Sunday 25 July 2021

U.S. plan to return Asian companies to the Americas could have benefits for Costa Rica

Former president of Costa Rica, Laura Chinchilla, is one of the candidates seeking election as the next head of the Washington-based Inter-American Development Bank (IDB), Latin America’s principal development finance institution

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(QCOSTARICA) A plan by U.S. President Donald Trump’s administration to encourage U.S. companies from that to return their operations from Asia to the Americas could benefit Costa Rica, according to the Association of Free Trade Zones of Costa Rica (Azofras) and the Ministry of Foreign Trade (Comex).

Life sciences and specialized services areas open investment options in Costa Rica, according to Comex and Azofras. Edwards Lifesciences manufactures heart valves in La Lima, Cartago. Photo: Rafael Pacheco

On July 29, Reuters reported that the Trump administration is working on a new initiative that would use financial incentives to encourage U.S. firms to move production facilities out of Asia and into the United States, Latin America and the Caribbean.

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The project could bring US$30 billion to US$50 billion in U.S. investment back to the Americas, Mauricio Claver-Carone told Reuters in an interview, adding that infrastructure, energy and transportation could be the first potential areas of focus.

“We’re essentially creating a ‘Back to the Americas’ initiative,” he said. That would include both reshoring to bring some investment to the United States and moving some investment to Latin America and the Caribbean – or so-called ‘nearshoring’ – Claver-Carone said.

Claver-Carone is the U.S. candidate to be the next head of the Washington-based Inter-American Development Bank (IDB) – (in Spanish, Banco Interamericano de Desarrollo – BID) – Latin America’s principal development finance institution, a position that is also sought by the former president of Costa Rica, Laura Chinchilla (2010-2014).

The IDB has set the date for its next annual meeting on March 17-21, 2021 in Barranquilla, Colombia, but it still plans to name a new president in September this year, it said in a press release last week.

The proposal also jumps at times of strong retaliation between the governments of the United States and China, whose relations have deteriorated in recent days, on multiple fronts, such as the repression in Hong Kong with the entry into force of a controversial security law, the COVID-19 pandemic and tensions in the South China Sea.

The Minister of Foreign Trade, Dyalá Jiménez, and the president Azofras, Carlos Wong, warned that the country has advantages to take advantage of this situation but must speed up reforms because it is a conjunctural situation.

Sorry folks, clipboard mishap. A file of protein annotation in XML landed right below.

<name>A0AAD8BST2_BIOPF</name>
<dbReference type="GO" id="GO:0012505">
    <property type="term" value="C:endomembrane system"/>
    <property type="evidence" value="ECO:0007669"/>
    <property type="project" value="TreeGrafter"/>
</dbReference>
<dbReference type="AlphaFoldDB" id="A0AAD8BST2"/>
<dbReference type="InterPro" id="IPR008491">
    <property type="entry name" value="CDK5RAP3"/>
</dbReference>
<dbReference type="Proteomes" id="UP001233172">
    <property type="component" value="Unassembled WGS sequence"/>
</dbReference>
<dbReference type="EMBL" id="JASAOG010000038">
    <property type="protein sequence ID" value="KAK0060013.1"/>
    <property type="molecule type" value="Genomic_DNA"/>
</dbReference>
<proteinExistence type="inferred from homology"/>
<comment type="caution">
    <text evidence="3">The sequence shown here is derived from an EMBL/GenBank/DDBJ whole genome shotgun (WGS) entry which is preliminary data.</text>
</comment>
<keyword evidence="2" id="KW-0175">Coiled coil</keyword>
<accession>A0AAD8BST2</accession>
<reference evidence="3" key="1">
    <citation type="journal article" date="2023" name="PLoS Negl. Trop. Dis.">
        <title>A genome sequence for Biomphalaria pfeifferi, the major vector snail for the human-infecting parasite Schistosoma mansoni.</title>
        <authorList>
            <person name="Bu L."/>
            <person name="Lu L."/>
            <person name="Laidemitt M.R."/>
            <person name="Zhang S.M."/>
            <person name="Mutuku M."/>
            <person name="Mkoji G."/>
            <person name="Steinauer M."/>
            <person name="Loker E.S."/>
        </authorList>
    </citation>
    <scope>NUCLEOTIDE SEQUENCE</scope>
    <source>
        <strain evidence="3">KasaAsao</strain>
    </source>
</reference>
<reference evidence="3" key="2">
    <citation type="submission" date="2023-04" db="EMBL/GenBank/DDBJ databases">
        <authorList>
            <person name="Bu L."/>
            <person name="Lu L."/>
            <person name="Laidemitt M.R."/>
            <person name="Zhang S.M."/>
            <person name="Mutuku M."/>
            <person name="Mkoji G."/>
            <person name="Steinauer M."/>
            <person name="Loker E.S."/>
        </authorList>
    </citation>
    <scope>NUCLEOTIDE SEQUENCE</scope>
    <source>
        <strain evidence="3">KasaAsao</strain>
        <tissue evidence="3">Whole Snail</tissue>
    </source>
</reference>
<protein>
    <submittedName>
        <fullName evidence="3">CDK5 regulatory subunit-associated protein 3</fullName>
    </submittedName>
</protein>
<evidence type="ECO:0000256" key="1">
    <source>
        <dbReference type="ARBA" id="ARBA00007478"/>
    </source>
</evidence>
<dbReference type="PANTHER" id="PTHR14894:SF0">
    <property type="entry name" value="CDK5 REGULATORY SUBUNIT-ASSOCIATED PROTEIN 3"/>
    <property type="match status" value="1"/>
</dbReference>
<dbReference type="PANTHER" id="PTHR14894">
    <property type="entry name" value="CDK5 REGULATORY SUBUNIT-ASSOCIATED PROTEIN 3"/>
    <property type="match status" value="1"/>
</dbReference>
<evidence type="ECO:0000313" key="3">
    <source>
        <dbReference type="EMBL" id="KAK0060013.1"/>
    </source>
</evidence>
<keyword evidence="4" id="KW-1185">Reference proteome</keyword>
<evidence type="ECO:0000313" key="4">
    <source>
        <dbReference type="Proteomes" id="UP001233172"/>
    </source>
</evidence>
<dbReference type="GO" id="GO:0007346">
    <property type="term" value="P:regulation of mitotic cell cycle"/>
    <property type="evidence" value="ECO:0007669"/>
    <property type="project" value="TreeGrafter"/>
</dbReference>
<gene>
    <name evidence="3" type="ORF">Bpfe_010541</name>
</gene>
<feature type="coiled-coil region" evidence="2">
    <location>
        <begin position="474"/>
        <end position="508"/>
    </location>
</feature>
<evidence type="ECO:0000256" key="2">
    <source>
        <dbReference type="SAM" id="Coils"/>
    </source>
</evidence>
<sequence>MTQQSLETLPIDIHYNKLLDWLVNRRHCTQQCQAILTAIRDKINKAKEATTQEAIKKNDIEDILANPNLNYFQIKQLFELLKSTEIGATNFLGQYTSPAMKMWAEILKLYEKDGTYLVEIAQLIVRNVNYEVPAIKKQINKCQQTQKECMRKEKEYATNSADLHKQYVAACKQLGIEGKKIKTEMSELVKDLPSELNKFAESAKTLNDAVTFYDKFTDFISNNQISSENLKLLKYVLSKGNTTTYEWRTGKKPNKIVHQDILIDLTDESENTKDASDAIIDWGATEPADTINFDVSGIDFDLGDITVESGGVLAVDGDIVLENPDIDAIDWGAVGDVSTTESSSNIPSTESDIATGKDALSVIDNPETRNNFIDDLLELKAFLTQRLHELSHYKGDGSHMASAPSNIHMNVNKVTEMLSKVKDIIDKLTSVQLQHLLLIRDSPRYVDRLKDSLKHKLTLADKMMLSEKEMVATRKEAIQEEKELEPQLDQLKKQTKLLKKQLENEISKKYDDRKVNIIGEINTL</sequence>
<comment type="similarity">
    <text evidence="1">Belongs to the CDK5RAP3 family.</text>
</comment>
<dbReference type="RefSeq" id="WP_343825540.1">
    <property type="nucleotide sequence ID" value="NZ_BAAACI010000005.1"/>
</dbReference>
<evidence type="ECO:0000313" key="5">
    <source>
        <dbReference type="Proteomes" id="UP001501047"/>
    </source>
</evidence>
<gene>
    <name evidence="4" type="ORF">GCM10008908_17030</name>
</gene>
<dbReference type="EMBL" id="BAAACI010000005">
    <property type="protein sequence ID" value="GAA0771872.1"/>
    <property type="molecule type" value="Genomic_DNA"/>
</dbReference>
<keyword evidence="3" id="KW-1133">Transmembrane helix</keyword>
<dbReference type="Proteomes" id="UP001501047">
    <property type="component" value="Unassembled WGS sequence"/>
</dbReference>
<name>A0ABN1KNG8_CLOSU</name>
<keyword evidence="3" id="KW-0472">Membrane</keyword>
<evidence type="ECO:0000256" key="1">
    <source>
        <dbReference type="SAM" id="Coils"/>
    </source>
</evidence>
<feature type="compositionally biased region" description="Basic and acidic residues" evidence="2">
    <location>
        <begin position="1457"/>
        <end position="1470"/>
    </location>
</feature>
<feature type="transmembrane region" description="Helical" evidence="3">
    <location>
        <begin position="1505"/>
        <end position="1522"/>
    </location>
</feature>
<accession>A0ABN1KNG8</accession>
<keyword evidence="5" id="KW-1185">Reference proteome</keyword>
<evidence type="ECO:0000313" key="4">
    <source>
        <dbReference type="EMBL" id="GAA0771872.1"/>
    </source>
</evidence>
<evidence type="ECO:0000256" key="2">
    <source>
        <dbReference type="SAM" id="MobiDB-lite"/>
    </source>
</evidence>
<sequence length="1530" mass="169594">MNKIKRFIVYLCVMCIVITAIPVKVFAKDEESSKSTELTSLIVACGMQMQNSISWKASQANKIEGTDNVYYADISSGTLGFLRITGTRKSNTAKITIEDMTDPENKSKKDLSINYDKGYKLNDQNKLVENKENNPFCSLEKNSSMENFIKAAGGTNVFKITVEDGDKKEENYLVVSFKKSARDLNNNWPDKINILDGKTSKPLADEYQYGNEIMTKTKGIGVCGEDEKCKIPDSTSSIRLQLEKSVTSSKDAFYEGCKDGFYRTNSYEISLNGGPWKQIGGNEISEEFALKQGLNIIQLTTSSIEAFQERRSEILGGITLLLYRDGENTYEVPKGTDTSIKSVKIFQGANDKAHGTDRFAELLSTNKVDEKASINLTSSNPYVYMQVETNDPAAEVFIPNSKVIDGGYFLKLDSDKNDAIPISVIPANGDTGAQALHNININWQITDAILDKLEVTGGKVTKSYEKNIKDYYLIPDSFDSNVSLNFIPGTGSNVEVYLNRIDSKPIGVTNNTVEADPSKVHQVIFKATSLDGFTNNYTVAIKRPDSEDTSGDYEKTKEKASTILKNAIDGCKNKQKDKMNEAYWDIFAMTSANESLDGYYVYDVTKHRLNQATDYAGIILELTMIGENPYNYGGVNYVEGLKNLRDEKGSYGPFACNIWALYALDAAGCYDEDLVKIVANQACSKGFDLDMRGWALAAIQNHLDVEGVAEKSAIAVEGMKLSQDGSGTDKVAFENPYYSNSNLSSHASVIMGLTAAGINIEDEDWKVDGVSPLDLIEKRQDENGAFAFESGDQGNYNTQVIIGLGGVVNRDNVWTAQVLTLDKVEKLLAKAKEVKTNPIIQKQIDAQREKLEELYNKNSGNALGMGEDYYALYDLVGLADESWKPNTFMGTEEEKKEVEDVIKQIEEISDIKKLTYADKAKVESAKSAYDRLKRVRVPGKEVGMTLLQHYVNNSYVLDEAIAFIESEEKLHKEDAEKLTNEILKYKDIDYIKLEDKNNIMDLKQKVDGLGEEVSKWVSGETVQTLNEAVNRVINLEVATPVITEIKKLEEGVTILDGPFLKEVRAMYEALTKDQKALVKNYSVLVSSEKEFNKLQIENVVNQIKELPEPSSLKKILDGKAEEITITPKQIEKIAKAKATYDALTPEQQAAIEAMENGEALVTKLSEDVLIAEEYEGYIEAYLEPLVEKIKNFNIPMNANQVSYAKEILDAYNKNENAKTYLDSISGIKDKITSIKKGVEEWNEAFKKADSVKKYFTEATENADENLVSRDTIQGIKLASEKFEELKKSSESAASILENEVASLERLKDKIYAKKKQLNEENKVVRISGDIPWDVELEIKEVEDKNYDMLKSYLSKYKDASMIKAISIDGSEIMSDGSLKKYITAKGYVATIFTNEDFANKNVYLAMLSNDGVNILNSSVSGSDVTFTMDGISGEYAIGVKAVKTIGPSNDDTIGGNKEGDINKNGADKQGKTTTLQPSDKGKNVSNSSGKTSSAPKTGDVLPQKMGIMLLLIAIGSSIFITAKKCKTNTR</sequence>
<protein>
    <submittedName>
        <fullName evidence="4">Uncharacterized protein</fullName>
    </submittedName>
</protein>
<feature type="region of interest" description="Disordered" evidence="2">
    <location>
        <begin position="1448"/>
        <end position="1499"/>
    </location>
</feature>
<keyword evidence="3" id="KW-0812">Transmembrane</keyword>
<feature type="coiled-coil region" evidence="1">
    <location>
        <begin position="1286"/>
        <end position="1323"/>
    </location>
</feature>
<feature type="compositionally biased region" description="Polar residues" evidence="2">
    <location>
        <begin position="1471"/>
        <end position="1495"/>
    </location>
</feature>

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According to Minister Jiménez, Costa Rica is always closely monitoring the policies and strategies of other countries to predict, as far as possible, the projections that companies have for their investments in the global economy.

Jiménez explained that Costa Rica is positioning itself increasingly stronger as a center of life sciences, wellness and innovation. She added that with certain reforms that are promoted in the Legislative Assembly, the country can be positioned in other sectors, such as light manufacturing, and in services for research and development.

In this way, Costa Rica will increasingly become a very reliable destination, with an enviable commercial platform and with a human talent prepared at a higher than average level, said the Minister.

The country is also working, she explained, in improving the supply of local services for multinational companies, which would generate greater linkages.

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Wong agreed with the Minister on the need to approve the modernization projects of the Instituto Nacional de Aprendizaje (INA) – National Institute of Learning, the reform of the National Council of Higher Private University Education (Conesup) and the improvement of the regulatory framework for telecommunications.

Logistics, ease of business execution and legal certainty will be key in the race to capture investments, Wong recalled. In this, he declared, Costa Rica is a strong competitor, but it is also necessary to advance in the project to make working hours more flexible.

For Wong, opportunities will be opened in medical devices and in a range of services such as cybersecurity, electronic commerce, with digital content and in the telecommunications area.

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